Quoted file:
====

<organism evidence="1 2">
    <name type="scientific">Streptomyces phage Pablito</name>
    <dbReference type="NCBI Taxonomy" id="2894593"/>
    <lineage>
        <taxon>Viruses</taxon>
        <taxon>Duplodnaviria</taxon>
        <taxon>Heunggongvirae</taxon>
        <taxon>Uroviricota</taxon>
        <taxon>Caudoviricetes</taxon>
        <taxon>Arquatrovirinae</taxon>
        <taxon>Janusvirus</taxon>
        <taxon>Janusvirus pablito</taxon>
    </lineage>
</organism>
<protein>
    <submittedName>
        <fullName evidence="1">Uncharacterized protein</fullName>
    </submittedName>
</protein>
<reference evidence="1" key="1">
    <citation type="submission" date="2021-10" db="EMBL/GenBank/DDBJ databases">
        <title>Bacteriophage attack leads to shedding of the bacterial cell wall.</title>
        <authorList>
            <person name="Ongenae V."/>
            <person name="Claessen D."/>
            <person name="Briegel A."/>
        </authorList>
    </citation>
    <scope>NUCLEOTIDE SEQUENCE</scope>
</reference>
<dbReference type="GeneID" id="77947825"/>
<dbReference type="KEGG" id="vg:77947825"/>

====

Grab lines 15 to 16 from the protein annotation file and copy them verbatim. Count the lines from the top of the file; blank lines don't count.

<protein>
    <submittedName>